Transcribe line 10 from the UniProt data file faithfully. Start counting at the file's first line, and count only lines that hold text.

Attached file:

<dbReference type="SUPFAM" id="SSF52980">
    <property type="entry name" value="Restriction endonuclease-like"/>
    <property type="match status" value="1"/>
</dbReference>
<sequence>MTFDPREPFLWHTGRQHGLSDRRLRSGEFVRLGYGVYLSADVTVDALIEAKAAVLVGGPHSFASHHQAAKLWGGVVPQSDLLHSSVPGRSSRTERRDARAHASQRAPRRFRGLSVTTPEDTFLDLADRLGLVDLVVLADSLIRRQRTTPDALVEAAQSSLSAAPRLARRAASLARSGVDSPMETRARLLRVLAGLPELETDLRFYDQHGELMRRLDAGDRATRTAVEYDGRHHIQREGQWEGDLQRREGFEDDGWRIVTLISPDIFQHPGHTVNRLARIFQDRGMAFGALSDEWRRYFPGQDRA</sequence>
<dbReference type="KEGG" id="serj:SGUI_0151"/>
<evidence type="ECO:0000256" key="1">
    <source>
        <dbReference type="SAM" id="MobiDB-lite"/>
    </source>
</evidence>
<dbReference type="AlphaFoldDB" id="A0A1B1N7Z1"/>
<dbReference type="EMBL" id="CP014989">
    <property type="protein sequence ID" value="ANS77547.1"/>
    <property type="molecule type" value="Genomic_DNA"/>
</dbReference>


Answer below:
    </source>